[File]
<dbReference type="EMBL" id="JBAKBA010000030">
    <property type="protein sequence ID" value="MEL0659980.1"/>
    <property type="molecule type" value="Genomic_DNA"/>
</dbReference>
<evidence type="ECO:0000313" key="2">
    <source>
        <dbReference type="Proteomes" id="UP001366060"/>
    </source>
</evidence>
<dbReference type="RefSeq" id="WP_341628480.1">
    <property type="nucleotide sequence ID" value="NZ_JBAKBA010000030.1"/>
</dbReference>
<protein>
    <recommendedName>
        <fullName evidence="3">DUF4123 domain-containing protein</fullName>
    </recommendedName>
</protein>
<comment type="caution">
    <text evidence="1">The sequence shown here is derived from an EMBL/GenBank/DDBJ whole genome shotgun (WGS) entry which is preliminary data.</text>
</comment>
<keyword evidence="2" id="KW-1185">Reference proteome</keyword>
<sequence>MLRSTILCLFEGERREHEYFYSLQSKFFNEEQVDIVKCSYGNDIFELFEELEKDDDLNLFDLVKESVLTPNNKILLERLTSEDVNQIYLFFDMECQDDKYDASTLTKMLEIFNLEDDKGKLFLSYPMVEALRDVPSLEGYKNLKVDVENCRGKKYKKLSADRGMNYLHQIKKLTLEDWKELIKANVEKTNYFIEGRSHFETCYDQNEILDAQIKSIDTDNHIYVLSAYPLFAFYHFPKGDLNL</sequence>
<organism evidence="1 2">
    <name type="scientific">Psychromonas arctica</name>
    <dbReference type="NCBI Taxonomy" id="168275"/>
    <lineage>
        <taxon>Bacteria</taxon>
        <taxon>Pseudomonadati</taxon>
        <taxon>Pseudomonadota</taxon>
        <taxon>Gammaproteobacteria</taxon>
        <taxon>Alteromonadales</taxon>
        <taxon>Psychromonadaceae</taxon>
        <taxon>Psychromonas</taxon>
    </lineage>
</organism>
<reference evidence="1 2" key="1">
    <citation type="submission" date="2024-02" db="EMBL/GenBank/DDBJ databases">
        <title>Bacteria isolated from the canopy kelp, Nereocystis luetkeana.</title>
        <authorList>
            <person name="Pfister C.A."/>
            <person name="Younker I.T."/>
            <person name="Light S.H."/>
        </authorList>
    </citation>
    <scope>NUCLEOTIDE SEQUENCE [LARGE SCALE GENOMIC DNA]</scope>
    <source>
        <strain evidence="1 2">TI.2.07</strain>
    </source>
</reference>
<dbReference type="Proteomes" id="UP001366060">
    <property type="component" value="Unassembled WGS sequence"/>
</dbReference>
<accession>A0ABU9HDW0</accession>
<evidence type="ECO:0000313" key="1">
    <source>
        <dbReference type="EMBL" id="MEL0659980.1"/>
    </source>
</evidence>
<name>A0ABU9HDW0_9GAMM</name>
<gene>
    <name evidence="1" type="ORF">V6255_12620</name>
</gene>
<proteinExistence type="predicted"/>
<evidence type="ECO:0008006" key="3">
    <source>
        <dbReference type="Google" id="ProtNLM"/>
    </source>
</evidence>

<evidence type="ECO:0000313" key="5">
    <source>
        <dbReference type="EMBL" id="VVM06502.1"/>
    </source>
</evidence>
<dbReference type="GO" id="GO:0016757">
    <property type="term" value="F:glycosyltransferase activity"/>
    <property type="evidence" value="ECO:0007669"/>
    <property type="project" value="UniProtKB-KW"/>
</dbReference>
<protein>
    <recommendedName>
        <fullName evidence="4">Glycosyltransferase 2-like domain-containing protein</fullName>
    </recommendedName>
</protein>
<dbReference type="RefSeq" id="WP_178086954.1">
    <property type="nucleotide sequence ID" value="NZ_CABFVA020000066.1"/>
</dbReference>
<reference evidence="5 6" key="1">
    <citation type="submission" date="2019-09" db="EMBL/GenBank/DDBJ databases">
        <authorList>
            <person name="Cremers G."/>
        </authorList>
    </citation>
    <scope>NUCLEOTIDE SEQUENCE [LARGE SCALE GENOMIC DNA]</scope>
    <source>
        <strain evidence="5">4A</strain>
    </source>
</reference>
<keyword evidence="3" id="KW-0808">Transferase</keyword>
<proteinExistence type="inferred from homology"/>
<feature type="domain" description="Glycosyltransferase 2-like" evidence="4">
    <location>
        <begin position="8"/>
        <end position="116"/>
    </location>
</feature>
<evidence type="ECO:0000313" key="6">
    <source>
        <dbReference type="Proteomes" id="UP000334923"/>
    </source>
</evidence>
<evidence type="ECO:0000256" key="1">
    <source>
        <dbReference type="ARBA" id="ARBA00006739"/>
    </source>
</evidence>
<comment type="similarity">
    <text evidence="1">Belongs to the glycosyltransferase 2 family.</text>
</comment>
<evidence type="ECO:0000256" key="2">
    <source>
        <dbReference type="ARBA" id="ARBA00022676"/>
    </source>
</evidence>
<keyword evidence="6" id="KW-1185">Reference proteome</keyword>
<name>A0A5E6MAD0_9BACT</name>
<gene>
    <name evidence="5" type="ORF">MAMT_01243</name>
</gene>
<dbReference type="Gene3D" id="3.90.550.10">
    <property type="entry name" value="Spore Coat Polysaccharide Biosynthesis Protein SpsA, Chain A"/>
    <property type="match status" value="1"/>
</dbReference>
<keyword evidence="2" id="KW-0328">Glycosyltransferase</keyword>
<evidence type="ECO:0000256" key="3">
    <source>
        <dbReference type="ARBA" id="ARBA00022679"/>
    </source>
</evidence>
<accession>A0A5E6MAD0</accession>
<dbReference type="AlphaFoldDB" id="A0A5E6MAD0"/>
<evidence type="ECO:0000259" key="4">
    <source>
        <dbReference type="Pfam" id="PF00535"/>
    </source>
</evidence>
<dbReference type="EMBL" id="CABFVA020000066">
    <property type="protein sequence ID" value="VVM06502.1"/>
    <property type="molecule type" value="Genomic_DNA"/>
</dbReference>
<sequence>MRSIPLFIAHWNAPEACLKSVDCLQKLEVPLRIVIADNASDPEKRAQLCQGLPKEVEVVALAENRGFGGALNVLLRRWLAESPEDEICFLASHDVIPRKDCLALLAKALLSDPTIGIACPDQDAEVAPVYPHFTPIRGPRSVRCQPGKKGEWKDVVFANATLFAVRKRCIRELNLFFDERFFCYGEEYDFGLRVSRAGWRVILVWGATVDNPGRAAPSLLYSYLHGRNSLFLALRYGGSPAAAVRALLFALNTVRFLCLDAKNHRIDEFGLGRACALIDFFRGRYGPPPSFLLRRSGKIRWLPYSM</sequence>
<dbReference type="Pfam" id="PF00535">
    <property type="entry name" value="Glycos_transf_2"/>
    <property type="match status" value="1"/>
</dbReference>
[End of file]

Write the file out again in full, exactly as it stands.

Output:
<dbReference type="EMBL" id="JBAKBA010000030">
    <property type="protein sequence ID" value="MEL0659980.1"/>
    <property type="molecule type" value="Genomic_DNA"/>
</dbReference>
<evidence type="ECO:0000313" key="2">
    <source>
        <dbReference type="Proteomes" id="UP001366060"/>
    </source>
</evidence>
<dbReference type="RefSeq" id="WP_341628480.1">
    <property type="nucleotide sequence ID" value="NZ_JBAKBA010000030.1"/>
</dbReference>
<protein>
    <recommendedName>
        <fullName evidence="3">DUF4123 domain-containing protein</fullName>
    </recommendedName>
</protein>
<comment type="caution">
    <text evidence="1">The sequence shown here is derived from an EMBL/GenBank/DDBJ whole genome shotgun (WGS) entry which is preliminary data.</text>
</comment>
<keyword evidence="2" id="KW-1185">Reference proteome</keyword>
<sequence>MLRSTILCLFEGERREHEYFYSLQSKFFNEEQVDIVKCSYGNDIFELFEELEKDDDLNLFDLVKESVLTPNNKILLERLTSEDVNQIYLFFDMECQDDKYDASTLTKMLEIFNLEDDKGKLFLSYPMVEALRDVPSLEGYKNLKVDVENCRGKKYKKLSADRGMNYLHQIKKLTLEDWKELIKANVEKTNYFIEGRSHFETCYDQNEILDAQIKSIDTDNHIYVLSAYPLFAFYHFPKGDLNL</sequence>
<organism evidence="1 2">
    <name type="scientific">Psychromonas arctica</name>
    <dbReference type="NCBI Taxonomy" id="168275"/>
    <lineage>
        <taxon>Bacteria</taxon>
        <taxon>Pseudomonadati</taxon>
        <taxon>Pseudomonadota</taxon>
        <taxon>Gammaproteobacteria</taxon>
        <taxon>Alteromonadales</taxon>
        <taxon>Psychromonadaceae</taxon>
        <taxon>Psychromonas</taxon>
    </lineage>
</organism>
<reference evidence="1 2" key="1">
    <citation type="submission" date="2024-02" db="EMBL/GenBank/DDBJ databases">
        <title>Bacteria isolated from the canopy kelp, Nereocystis luetkeana.</title>
        <authorList>
            <person name="Pfister C.A."/>
            <person name="Younker I.T."/>
            <person name="Light S.H."/>
        </authorList>
    </citation>
    <scope>NUCLEOTIDE SEQUENCE [LARGE SCALE GENOMIC DNA]</scope>
    <source>
        <strain evidence="1 2">TI.2.07</strain>
    </source>
</reference>
<dbReference type="Proteomes" id="UP001366060">
    <property type="component" value="Unassembled WGS sequence"/>
</dbReference>
<accession>A0ABU9HDW0</accession>
<evidence type="ECO:0000313" key="1">
    <source>
        <dbReference type="EMBL" id="MEL0659980.1"/>
    </source>
</evidence>
<name>A0ABU9HDW0_9GAMM</name>
<gene>
    <name evidence="1" type="ORF">V6255_12620</name>
</gene>
<proteinExistence type="predicted"/>
<evidence type="ECO:0008006" key="3">
    <source>
        <dbReference type="Google" id="ProtNLM"/>
    </source>
</evidence>

<evidence type="ECO:0000313" key="5">
    <source>
        <dbReference type="EMBL" id="VVM06502.1"/>
    </source>
</evidence>
<dbReference type="GO" id="GO:0016757">
    <property type="term" value="F:glycosyltransferase activity"/>
    <property type="evidence" value="ECO:0007669"/>
    <property type="project" value="UniProtKB-KW"/>
</dbReference>
<protein>
    <recommendedName>
        <fullName evidence="4">Glycosyltransferase 2-like domain-containing protein</fullName>
    </recommendedName>
</protein>
<dbReference type="RefSeq" id="WP_178086954.1">
    <property type="nucleotide sequence ID" value="NZ_CABFVA020000066.1"/>
</dbReference>
<reference evidence="5 6" key="1">
    <citation type="submission" date="2019-09" db="EMBL/GenBank/DDBJ databases">
        <authorList>
            <person name="Cremers G."/>
        </authorList>
    </citation>
    <scope>NUCLEOTIDE SEQUENCE [LARGE SCALE GENOMIC DNA]</scope>
    <source>
        <strain evidence="5">4A</strain>
    </source>
</reference>
<keyword evidence="3" id="KW-0808">Transferase</keyword>
<proteinExistence type="inferred from homology"/>
<feature type="domain" description="Glycosyltransferase 2-like" evidence="4">
    <location>
        <begin position="8"/>
        <end position="116"/>
    </location>
</feature>
<evidence type="ECO:0000313" key="6">
    <source>
        <dbReference type="Proteomes" id="UP000334923"/>
    </source>
</evidence>
<evidence type="ECO:0000256" key="1">
    <source>
        <dbReference type="ARBA" id="ARBA00006739"/>
    </source>
</evidence>
<comment type="similarity">
    <text evidence="1">Belongs to the glycosyltransferase 2 family.</text>
</comment>
<evidence type="ECO:0000256" key="2">
    <source>
        <dbReference type="ARBA" id="ARBA00022676"/>
    </source>
</evidence>
<keyword evidence="6" id="KW-1185">Reference proteome</keyword>
<name>A0A5E6MAD0_9BACT</name>
<gene>
    <name evidence="5" type="ORF">MAMT_01243</name>
</gene>
<dbReference type="Gene3D" id="3.90.550.10">
    <property type="entry name" value="Spore Coat Polysaccharide Biosynthesis Protein SpsA, Chain A"/>
    <property type="match status" value="1"/>
</dbReference>
<keyword evidence="2" id="KW-0328">Glycosyltransferase</keyword>
<evidence type="ECO:0000256" key="3">
    <source>
        <dbReference type="ARBA" id="ARBA00022679"/>
    </source>
</evidence>
<accession>A0A5E6MAD0</accession>
<dbReference type="AlphaFoldDB" id="A0A5E6MAD0"/>
<evidence type="ECO:0000259" key="4">
    <source>
        <dbReference type="Pfam" id="PF00535"/>
    </source>
</evidence>
<dbReference type="EMBL" id="CABFVA020000066">
    <property type="protein sequence ID" value="VVM06502.1"/>
    <property type="molecule type" value="Genomic_DNA"/>
</dbReference>
<sequence>MRSIPLFIAHWNAPEACLKSVDCLQKLEVPLRIVIADNASDPEKRAQLCQGLPKEVEVVALAENRGFGGALNVLLRRWLAESPEDEICFLASHDVIPRKDCLALLAKALLSDPTIGIACPDQDAEVAPVYPHFTPIRGPRSVRCQPGKKGEWKDVVFANATLFAVRKRCIRELNLFFDERFFCYGEEYDFGLRVSRAGWRVILVWGATVDNPGRAAPSLLYSYLHGRNSLFLALRYGGSPAAAVRALLFALNTVRFLCLDAKNHRIDEFGLGRACALIDFFRGRYGPPPSFLLRRSGKIRWLPYSM</sequence>
<dbReference type="Pfam" id="PF00535">
    <property type="entry name" value="Glycos_transf_2"/>
    <property type="match status" value="1"/>
</dbReference>